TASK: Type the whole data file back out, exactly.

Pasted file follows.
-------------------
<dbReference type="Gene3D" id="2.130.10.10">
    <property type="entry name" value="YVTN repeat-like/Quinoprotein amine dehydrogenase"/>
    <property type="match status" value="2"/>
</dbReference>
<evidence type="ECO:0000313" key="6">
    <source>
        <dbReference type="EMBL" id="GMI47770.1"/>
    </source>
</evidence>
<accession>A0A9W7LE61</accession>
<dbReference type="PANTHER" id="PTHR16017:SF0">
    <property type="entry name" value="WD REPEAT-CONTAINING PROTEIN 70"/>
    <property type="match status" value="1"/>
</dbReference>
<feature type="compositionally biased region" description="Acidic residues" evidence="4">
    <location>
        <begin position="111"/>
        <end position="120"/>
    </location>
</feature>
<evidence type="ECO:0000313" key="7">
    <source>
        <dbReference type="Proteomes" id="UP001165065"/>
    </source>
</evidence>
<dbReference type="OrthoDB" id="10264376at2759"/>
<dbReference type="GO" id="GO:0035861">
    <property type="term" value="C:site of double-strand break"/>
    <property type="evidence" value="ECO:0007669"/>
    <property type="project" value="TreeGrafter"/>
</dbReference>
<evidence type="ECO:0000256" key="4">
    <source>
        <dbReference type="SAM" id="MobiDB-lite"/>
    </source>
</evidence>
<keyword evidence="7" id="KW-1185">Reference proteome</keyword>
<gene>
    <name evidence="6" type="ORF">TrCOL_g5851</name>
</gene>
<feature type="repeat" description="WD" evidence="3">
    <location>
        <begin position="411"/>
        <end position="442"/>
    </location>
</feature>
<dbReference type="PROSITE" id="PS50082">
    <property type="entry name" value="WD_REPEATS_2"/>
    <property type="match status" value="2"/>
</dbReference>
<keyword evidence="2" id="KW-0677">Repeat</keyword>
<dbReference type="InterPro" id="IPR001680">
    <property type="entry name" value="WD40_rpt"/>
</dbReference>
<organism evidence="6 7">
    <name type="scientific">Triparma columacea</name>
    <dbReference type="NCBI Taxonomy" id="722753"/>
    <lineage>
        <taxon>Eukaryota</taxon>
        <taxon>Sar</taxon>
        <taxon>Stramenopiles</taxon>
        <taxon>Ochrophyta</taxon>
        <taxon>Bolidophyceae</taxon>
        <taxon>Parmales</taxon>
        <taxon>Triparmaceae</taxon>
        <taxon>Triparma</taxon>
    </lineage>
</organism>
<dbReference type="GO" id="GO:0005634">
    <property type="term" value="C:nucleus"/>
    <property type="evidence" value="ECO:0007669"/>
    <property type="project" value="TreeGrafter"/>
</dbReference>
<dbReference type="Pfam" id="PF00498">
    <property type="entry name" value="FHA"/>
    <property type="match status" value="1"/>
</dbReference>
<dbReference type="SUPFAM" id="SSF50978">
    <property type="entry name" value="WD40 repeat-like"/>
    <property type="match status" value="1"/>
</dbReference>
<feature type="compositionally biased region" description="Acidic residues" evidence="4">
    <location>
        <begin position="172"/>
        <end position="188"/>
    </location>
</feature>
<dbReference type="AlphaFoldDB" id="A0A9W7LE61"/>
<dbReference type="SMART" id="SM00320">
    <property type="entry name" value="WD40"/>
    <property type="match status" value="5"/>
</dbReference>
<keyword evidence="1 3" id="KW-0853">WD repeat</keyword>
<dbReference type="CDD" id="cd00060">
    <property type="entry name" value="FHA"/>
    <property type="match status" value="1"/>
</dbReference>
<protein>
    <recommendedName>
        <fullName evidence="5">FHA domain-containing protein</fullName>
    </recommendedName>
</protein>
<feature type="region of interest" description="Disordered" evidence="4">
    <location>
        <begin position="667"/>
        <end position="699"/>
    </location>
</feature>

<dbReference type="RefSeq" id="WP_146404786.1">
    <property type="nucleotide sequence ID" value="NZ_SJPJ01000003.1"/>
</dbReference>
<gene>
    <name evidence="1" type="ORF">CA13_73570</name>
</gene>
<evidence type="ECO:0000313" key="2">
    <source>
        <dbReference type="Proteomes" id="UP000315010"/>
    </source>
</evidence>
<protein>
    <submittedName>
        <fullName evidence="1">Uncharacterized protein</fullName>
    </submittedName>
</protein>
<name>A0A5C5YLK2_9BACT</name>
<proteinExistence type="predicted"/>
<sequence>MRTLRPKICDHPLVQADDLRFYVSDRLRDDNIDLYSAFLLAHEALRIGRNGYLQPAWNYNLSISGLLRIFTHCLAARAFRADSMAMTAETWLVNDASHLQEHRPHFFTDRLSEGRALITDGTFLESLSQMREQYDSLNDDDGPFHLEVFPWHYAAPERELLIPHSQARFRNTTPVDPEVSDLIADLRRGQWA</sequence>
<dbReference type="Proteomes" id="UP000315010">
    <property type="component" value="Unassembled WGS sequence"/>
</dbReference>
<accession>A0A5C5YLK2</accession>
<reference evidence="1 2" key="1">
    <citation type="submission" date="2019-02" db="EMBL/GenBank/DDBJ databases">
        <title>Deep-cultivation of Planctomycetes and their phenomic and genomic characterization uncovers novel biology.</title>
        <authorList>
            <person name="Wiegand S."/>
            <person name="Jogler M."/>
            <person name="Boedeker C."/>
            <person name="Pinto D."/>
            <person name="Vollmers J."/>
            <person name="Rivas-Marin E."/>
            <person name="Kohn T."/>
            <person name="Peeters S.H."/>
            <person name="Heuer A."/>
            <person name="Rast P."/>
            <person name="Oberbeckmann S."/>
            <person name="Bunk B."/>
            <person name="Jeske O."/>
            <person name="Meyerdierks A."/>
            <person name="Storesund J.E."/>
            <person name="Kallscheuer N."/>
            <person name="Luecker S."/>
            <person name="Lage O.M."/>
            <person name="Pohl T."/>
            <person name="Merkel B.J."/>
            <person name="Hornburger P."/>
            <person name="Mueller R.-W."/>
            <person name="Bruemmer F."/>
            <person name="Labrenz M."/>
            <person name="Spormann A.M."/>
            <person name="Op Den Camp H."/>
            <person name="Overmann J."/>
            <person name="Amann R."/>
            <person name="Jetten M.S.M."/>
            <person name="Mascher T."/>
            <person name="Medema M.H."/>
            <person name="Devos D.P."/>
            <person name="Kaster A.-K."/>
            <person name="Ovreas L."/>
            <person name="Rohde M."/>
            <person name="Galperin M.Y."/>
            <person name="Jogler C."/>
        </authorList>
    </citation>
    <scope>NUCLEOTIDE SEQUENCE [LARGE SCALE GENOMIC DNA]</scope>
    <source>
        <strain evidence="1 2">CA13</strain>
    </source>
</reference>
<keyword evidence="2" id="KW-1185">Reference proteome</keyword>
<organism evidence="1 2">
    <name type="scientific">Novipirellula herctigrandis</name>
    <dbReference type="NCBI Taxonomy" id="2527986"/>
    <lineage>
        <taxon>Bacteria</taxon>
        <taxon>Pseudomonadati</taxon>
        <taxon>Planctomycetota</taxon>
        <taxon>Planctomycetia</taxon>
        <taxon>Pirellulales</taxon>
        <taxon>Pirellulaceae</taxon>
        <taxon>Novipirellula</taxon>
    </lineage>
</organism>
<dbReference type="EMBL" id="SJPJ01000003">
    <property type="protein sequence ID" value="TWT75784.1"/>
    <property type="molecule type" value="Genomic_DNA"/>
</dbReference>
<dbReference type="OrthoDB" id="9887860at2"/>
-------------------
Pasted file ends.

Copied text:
<dbReference type="Gene3D" id="2.130.10.10">
    <property type="entry name" value="YVTN repeat-like/Quinoprotein amine dehydrogenase"/>
    <property type="match status" value="2"/>
</dbReference>
<evidence type="ECO:0000313" key="6">
    <source>
        <dbReference type="EMBL" id="GMI47770.1"/>
    </source>
</evidence>
<accession>A0A9W7LE61</accession>
<dbReference type="PANTHER" id="PTHR16017:SF0">
    <property type="entry name" value="WD REPEAT-CONTAINING PROTEIN 70"/>
    <property type="match status" value="1"/>
</dbReference>
<feature type="compositionally biased region" description="Acidic residues" evidence="4">
    <location>
        <begin position="111"/>
        <end position="120"/>
    </location>
</feature>
<evidence type="ECO:0000313" key="7">
    <source>
        <dbReference type="Proteomes" id="UP001165065"/>
    </source>
</evidence>
<dbReference type="OrthoDB" id="10264376at2759"/>
<dbReference type="GO" id="GO:0035861">
    <property type="term" value="C:site of double-strand break"/>
    <property type="evidence" value="ECO:0007669"/>
    <property type="project" value="TreeGrafter"/>
</dbReference>
<evidence type="ECO:0000256" key="4">
    <source>
        <dbReference type="SAM" id="MobiDB-lite"/>
    </source>
</evidence>
<keyword evidence="7" id="KW-1185">Reference proteome</keyword>
<gene>
    <name evidence="6" type="ORF">TrCOL_g5851</name>
</gene>
<feature type="repeat" description="WD" evidence="3">
    <location>
        <begin position="411"/>
        <end position="442"/>
    </location>
</feature>
<dbReference type="PROSITE" id="PS50082">
    <property type="entry name" value="WD_REPEATS_2"/>
    <property type="match status" value="2"/>
</dbReference>
<keyword evidence="2" id="KW-0677">Repeat</keyword>
<dbReference type="InterPro" id="IPR001680">
    <property type="entry name" value="WD40_rpt"/>
</dbReference>
<organism evidence="6 7">
    <name type="scientific">Triparma columacea</name>
    <dbReference type="NCBI Taxonomy" id="722753"/>
    <lineage>
        <taxon>Eukaryota</taxon>
        <taxon>Sar</taxon>
        <taxon>Stramenopiles</taxon>
        <taxon>Ochrophyta</taxon>
        <taxon>Bolidophyceae</taxon>
        <taxon>Parmales</taxon>
        <taxon>Triparmaceae</taxon>
        <taxon>Triparma</taxon>
    </lineage>
</organism>
<dbReference type="GO" id="GO:0005634">
    <property type="term" value="C:nucleus"/>
    <property type="evidence" value="ECO:0007669"/>
    <property type="project" value="TreeGrafter"/>
</dbReference>
<dbReference type="Pfam" id="PF00498">
    <property type="entry name" value="FHA"/>
    <property type="match status" value="1"/>
</dbReference>
<dbReference type="SUPFAM" id="SSF50978">
    <property type="entry name" value="WD40 repeat-like"/>
    <property type="match status" value="1"/>
</dbReference>
<feature type="compositionally biased region" description="Acidic residues" evidence="4">
    <location>
        <begin position="172"/>
        <end position="188"/>
    </location>
</feature>
<dbReference type="AlphaFoldDB" id="A0A9W7LE61"/>
<dbReference type="SMART" id="SM00320">
    <property type="entry name" value="WD40"/>
    <property type="match status" value="5"/>
</dbReference>
<keyword evidence="1 3" id="KW-0853">WD repeat</keyword>
<dbReference type="CDD" id="cd00060">
    <property type="entry name" value="FHA"/>
    <property type="match status" value="1"/>
</dbReference>
<protein>
    <recommendedName>
        <fullName evidence="5">FHA domain-containing protein</fullName>
    </recommendedName>
</protein>
<feature type="region of interest" description="Disordered" evidence="4">
    <location>
        <begin position="667"/>
        <end position="699"/>
    </location>
</feature>

<dbReference type="RefSeq" id="WP_146404786.1">
    <property type="nucleotide sequence ID" value="NZ_SJPJ01000003.1"/>
</dbReference>
<gene>
    <name evidence="1" type="ORF">CA13_73570</name>
</gene>
<evidence type="ECO:0000313" key="2">
    <source>
        <dbReference type="Proteomes" id="UP000315010"/>
    </source>
</evidence>
<protein>
    <submittedName>
        <fullName evidence="1">Uncharacterized protein</fullName>
    </submittedName>
</protein>
<name>A0A5C5YLK2_9BACT</name>
<proteinExistence type="predicted"/>
<sequence>MRTLRPKICDHPLVQADDLRFYVSDRLRDDNIDLYSAFLLAHEALRIGRNGYLQPAWNYNLSISGLLRIFTHCLAARAFRADSMAMTAETWLVNDASHLQEHRPHFFTDRLSEGRALITDGTFLESLSQMREQYDSLNDDDGPFHLEVFPWHYAAPERELLIPHSQARFRNTTPVDPEVSDLIADLRRGQWA</sequence>
<dbReference type="Proteomes" id="UP000315010">
    <property type="component" value="Unassembled WGS sequence"/>
</dbReference>
<accession>A0A5C5YLK2</accession>
<reference evidence="1 2" key="1">
    <citation type="submission" date="2019-02" db="EMBL/GenBank/DDBJ databases">
        <title>Deep-cultivation of Planctomycetes and their phenomic and genomic characterization uncovers novel biology.</title>
        <authorList>
            <person name="Wiegand S."/>
            <person name="Jogler M."/>
            <person name="Boedeker C."/>
            <person name="Pinto D."/>
            <person name="Vollmers J."/>
            <person name="Rivas-Marin E."/>
            <person name="Kohn T."/>
            <person name="Peeters S.H."/>
            <person name="Heuer A."/>
            <person name="Rast P."/>
            <person name="Oberbeckmann S."/>
            <person name="Bunk B."/>
            <person name="Jeske O."/>
            <person name="Meyerdierks A."/>
            <person name="Storesund J.E."/>
            <person name="Kallscheuer N."/>
            <person name="Luecker S."/>
            <person name="Lage O.M."/>
            <person name="Pohl T."/>
            <person name="Merkel B.J."/>
            <person name="Hornburger P."/>
            <person name="Mueller R.-W."/>
            <person name="Bruemmer F."/>
            <person name="Labrenz M."/>
            <person name="Spormann A.M."/>
            <person name="Op Den Camp H."/>
            <person name="Overmann J."/>
            <person name="Amann R."/>
            <person name="Jetten M.S.M."/>
            <person name="Mascher T."/>
            <person name="Medema M.H."/>
            <person name="Devos D.P."/>
            <person name="Kaster A.-K."/>
            <person name="Ovreas L."/>
            <person name="Rohde M."/>
            <person name="Galperin M.Y."/>
            <person name="Jogler C."/>
        </authorList>
    </citation>
    <scope>NUCLEOTIDE SEQUENCE [LARGE SCALE GENOMIC DNA]</scope>
    <source>
        <strain evidence="1 2">CA13</strain>
    </source>
</reference>
<keyword evidence="2" id="KW-1185">Reference proteome</keyword>
<organism evidence="1 2">
    <name type="scientific">Novipirellula herctigrandis</name>
    <dbReference type="NCBI Taxonomy" id="2527986"/>
    <lineage>
        <taxon>Bacteria</taxon>
        <taxon>Pseudomonadati</taxon>
        <taxon>Planctomycetota</taxon>
        <taxon>Planctomycetia</taxon>
        <taxon>Pirellulales</taxon>
        <taxon>Pirellulaceae</taxon>
        <taxon>Novipirellula</taxon>
    </lineage>
</organism>
<dbReference type="EMBL" id="SJPJ01000003">
    <property type="protein sequence ID" value="TWT75784.1"/>
    <property type="molecule type" value="Genomic_DNA"/>
</dbReference>
<dbReference type="OrthoDB" id="9887860at2"/>